The San Luis Valley is to Colorado what Roswell is to New Mexico: a remote hot spot of strange nights, unexplained lights and Unidentified Flying Objects. And it’s not a new phenomenon: in the early 1600′s Spanish explorers crossing the valley wrote in their journals of hovering lights that could speed away in an instant.
I’ve been circling back through this valley all summer and have yet to see any UFO’s. In fact, I’ve been an ardent watcher of the sky all my life and I’ve seen a lot of shooting stars, satellites, and airplanes, but no unexplained flying objects. I do believe in the possibility of life evolving elsewhere in the Universe, but I’ll be skeptical of little green men until I meet one.
I may not buy into all the alien conspiracy theories, but there’s nothing I love more than a bit of bizarro Roadside Americana. So when I drove past a series of signs advertising a UFO Watchtower north of Alamosa, along highway 17, I slowed down and pulled off the road, following the signs west towards a squat dome, and a viewing platform.
There I met Judy, the landowner and sole proprietor of the UFO Watchtower and happily handed her a $2 for a tour. Judy told me that she has witnessed hundreds of strange apparitions in the Valley since opening the Watchtower in 2000, mainly hovering silver orbs. “I don’t know if they’re piloted by little green men, but I’m trying to find out,” she said. She showed me her scrapbook, filled with blurry photos of orbs of light and shadows in the sky and I asked her if she’d ever seen the otherworldly Sego Canyon Pictographs in Utah.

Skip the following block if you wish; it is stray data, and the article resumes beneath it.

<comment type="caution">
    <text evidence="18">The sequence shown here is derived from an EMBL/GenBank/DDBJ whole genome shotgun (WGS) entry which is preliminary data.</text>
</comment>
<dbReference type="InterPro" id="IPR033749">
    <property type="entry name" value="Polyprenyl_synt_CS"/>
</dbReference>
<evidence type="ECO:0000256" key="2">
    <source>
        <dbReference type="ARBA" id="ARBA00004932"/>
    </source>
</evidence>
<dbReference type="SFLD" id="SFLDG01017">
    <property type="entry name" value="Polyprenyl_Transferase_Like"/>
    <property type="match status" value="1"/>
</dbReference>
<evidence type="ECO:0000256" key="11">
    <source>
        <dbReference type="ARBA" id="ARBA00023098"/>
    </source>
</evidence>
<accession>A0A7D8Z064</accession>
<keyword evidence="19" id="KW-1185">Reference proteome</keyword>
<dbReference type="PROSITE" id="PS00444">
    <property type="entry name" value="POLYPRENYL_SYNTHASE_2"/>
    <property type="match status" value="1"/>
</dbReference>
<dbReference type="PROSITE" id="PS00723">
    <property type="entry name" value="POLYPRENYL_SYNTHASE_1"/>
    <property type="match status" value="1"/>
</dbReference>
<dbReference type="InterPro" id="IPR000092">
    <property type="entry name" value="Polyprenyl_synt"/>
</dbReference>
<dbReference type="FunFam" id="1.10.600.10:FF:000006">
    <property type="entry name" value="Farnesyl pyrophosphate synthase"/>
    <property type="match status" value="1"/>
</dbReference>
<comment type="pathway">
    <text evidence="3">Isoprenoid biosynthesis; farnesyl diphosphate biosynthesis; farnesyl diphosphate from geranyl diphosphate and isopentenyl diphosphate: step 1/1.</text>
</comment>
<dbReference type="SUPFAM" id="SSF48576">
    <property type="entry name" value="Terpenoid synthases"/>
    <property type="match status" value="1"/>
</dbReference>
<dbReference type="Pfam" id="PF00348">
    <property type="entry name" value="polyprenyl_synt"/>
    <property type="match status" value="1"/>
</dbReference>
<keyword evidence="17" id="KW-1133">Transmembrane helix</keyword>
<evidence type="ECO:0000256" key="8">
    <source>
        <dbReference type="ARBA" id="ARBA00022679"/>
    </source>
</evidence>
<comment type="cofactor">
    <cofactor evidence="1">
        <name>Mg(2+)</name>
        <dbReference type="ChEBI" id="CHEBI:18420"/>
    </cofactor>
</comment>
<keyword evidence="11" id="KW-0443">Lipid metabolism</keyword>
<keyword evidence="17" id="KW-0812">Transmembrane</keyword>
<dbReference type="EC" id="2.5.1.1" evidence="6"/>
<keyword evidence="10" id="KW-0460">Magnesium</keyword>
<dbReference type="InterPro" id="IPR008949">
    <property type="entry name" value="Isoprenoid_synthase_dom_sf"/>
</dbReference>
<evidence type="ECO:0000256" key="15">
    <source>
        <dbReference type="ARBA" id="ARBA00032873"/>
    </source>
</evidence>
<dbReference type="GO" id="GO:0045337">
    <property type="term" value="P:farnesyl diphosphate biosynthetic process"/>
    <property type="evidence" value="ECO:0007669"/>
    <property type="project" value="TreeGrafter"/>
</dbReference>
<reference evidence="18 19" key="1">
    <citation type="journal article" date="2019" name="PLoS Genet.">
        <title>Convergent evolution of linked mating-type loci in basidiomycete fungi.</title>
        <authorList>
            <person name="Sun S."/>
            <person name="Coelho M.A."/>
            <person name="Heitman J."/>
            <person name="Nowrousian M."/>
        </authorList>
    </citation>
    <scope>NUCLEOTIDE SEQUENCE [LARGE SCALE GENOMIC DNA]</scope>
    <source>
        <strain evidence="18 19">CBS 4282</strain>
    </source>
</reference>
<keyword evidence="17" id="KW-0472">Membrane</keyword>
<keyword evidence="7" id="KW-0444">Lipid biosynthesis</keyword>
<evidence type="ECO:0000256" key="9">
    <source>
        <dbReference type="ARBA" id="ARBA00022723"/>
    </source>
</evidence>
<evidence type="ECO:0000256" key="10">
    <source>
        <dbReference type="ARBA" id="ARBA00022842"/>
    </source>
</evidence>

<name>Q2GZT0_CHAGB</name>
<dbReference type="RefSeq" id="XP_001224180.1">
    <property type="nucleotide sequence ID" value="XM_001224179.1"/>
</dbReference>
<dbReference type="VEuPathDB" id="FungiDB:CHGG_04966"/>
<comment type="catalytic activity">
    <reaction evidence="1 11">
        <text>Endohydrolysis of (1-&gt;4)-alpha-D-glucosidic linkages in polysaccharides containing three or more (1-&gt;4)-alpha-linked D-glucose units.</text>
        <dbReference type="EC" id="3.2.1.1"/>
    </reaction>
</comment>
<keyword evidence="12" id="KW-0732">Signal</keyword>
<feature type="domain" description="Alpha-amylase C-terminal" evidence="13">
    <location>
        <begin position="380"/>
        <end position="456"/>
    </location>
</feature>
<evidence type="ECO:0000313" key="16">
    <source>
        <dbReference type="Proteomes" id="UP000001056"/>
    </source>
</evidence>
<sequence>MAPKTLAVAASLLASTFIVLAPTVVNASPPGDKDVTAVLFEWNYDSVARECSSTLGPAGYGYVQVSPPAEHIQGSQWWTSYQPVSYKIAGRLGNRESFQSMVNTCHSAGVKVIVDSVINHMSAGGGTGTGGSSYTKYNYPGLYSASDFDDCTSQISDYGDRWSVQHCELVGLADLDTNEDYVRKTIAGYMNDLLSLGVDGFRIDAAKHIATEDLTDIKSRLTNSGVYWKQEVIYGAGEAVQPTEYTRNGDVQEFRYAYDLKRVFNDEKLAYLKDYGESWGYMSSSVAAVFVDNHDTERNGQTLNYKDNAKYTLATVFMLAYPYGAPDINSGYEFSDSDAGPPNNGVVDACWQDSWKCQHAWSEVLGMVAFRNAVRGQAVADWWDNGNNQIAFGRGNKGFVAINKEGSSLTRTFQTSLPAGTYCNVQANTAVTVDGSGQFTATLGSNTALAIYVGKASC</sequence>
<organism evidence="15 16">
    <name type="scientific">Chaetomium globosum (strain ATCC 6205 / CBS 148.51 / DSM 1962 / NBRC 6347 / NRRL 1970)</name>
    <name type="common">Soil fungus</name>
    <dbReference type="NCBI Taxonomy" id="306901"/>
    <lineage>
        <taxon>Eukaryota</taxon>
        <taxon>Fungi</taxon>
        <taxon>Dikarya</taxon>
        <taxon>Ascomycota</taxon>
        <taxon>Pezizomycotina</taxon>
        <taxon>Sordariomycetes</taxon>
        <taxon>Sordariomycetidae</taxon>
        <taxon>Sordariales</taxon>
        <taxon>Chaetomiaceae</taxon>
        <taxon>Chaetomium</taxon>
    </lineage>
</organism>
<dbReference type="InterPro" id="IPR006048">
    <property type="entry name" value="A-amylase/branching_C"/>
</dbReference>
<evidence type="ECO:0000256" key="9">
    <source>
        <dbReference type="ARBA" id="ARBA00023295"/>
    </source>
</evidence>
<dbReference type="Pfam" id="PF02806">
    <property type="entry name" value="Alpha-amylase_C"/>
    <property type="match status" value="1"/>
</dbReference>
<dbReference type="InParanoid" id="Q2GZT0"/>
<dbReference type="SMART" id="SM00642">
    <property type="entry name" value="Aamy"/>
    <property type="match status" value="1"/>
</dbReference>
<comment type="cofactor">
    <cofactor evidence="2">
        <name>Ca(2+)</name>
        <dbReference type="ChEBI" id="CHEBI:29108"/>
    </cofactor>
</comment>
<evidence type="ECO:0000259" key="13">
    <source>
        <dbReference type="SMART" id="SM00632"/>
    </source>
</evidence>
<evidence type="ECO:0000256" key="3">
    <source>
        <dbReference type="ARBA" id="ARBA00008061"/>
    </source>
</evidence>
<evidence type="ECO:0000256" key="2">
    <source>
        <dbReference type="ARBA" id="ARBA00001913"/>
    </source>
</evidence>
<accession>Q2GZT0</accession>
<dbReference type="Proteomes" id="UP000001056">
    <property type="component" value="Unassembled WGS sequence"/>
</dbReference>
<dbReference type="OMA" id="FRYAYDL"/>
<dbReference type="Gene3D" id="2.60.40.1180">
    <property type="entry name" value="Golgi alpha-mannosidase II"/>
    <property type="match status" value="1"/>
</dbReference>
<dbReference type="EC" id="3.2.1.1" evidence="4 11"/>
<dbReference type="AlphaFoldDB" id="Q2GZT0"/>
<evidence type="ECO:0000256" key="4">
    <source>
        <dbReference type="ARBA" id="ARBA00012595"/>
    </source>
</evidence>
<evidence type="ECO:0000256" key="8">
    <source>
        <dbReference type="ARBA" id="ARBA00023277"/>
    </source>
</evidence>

Then I asked her what might attract intergalactic visitors to the San Luis Valley and she informed me that the Blanca Massif, the massive crown of the Sangre de Christo Mountain Range, was a such a powerful mountain that it warped the energy field of the Earth, creating a vortex attractor. Having camped beneath Blanca for a few days this summer, I had to agree: there is something overwhelmingly attractive about that mountain.
When Judy asked me if I was a believer I told her, quite honestly, that I’m a believer in believing. “My mind is always open,” I said. With that, Judy smiled and told me to take a walk outside through the garden and find a place to leave something of myself, as an offering to the positive energy field, and a blessing for my journey.
I made a few loops through the garden, marveling at all the bizarre things people had left behind and found a spot to leave one of my cards. It was early morning and the sun was shining bright and harsh over the Sangre de Christo Mountains to the east. For the fun of it, I shot the garden into the sun, knowing that the dust on my lens would dot my photos with orbs of light. Maybe I’ll send Judy a few for her scrapbook…
If you go: The UFO Watchtower is located north of Alamosa, along highway 17. It’s open to visitors during daylight hours and if Judy’s not around, there’s a box for donations: $2 per person or $5 per carload. Camping is also available for $10 a night and campers can get permission to sit on the observation deck after dark.